Long A&E waits 'are on the rise'
Published: 31st May 2012 04:56:30
The proportion of patients facing long waits in A&E units in England has started rising, analysis suggests.
The King's Fund report showed 4.2% of patients waited longer than four hours from January to March, compared with 3.4% in the same period last year.
It means long A&E waits are at their highest level since 2004.
The think tank said it was a sign A&E departments are struggling, but ministers said long waits were within acceptable levels.
The health service is allowed to let up to 5% of the 21m patients who visit A&E units each year wait longer than four hours.
This is built into the system to give doctors the freedom to prioritise the sickest patients.
So the proportion of patients waiting for over four hours is still within the target.
What is more, that leeway has been increased from 2% in the past year.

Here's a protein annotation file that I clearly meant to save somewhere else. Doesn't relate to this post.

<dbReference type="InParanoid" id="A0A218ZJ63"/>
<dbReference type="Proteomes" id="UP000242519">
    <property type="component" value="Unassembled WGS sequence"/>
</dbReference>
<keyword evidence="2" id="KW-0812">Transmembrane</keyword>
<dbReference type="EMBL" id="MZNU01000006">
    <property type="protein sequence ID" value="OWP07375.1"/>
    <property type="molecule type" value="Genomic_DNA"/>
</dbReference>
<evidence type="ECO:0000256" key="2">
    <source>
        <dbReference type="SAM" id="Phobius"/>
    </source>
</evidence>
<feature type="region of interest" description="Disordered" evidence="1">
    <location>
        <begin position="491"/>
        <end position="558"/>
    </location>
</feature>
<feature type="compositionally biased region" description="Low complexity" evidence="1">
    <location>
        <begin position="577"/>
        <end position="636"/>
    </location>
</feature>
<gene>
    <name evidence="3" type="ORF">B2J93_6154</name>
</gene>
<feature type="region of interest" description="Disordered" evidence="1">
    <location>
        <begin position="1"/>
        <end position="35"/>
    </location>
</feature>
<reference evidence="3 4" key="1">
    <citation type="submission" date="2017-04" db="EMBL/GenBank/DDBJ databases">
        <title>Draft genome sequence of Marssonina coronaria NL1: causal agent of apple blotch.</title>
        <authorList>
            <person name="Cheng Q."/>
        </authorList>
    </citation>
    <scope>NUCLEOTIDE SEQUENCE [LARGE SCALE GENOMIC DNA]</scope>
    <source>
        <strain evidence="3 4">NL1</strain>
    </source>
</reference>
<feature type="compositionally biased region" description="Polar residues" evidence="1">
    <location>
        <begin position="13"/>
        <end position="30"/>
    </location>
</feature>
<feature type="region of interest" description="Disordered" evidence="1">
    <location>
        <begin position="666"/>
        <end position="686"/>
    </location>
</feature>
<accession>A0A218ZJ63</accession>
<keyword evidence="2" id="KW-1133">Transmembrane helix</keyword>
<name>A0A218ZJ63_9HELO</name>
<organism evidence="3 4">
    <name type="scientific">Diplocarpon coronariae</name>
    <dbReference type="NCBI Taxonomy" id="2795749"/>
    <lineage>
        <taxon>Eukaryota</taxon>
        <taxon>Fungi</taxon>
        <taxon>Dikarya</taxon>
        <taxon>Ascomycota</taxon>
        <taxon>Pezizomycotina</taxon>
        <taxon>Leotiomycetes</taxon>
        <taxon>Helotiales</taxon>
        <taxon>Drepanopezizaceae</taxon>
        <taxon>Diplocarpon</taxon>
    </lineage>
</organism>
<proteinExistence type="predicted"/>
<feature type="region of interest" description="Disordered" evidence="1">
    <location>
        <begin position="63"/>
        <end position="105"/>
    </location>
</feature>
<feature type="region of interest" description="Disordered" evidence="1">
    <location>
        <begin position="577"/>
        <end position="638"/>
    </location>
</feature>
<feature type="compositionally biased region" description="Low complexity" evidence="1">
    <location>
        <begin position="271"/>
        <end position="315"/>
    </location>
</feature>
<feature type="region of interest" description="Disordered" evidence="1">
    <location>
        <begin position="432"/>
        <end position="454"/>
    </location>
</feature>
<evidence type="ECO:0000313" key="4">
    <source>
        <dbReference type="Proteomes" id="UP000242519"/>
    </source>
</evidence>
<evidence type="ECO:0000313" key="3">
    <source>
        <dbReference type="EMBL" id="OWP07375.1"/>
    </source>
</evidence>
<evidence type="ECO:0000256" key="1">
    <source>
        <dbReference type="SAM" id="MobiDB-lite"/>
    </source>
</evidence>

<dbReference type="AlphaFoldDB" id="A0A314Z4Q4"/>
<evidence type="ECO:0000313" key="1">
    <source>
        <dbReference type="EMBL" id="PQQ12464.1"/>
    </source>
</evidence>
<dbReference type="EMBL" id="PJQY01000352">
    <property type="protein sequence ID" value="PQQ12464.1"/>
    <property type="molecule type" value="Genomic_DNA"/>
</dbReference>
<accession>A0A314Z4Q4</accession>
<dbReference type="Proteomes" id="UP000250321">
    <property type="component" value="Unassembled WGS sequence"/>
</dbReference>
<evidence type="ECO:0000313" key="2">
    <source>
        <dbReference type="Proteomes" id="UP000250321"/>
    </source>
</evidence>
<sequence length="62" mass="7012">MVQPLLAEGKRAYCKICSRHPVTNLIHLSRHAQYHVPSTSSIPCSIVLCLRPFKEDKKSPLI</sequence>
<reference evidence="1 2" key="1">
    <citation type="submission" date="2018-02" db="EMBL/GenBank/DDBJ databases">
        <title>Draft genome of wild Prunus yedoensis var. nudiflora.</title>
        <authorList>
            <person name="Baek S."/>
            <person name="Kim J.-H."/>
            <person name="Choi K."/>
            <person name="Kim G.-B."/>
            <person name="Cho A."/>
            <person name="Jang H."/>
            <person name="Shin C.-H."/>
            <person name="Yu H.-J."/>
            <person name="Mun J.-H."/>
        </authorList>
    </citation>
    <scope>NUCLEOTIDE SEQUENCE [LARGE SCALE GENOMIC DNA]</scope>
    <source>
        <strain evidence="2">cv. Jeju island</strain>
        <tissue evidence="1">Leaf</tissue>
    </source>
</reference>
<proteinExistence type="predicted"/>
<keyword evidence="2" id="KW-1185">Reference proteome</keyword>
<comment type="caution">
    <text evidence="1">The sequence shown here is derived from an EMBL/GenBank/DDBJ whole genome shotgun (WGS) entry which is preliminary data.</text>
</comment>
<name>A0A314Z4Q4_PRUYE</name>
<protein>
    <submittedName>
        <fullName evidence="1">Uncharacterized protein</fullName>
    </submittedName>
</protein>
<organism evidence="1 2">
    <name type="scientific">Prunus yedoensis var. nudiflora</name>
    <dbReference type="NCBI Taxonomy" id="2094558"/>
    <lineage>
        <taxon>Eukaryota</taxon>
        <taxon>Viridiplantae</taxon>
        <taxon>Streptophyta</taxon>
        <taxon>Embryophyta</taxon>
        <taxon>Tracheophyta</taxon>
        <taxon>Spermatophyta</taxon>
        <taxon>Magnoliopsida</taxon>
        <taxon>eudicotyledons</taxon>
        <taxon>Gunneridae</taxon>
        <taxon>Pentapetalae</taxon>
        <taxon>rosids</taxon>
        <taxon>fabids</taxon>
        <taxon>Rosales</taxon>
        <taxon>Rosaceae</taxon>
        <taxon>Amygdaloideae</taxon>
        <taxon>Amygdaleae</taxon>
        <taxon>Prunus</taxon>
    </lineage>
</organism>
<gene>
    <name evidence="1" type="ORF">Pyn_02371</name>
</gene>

The King's Fund, which used government figures for its analysis, accepted the rise seen over the last 12 months could be partly linked to prioritising of the most unwell.
But it also said it was indicative of the pressures in the health service - funding is being squeezed at a time when A&E units are having to treat more patients.
Professor John Appleby, the chief economist of the King's Fund, said the "steep rise" should be a concern for the government.
But Health Secretary Andrew Lansley said the King's Fund was "wrong" to suggest it was a growing problem as the government had given hosptials greater flexibility over how quickly they treat patients.
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Harvard CitationBBC News, 2012. Long A&E waits 'are on the rise' [Online] (Updated 31st May 2012)
Available at: http://www.ukwirednews.com/news/1431953/Long-A-E-waits-are-on-the-rise [Accessed 8th Mar 2014]
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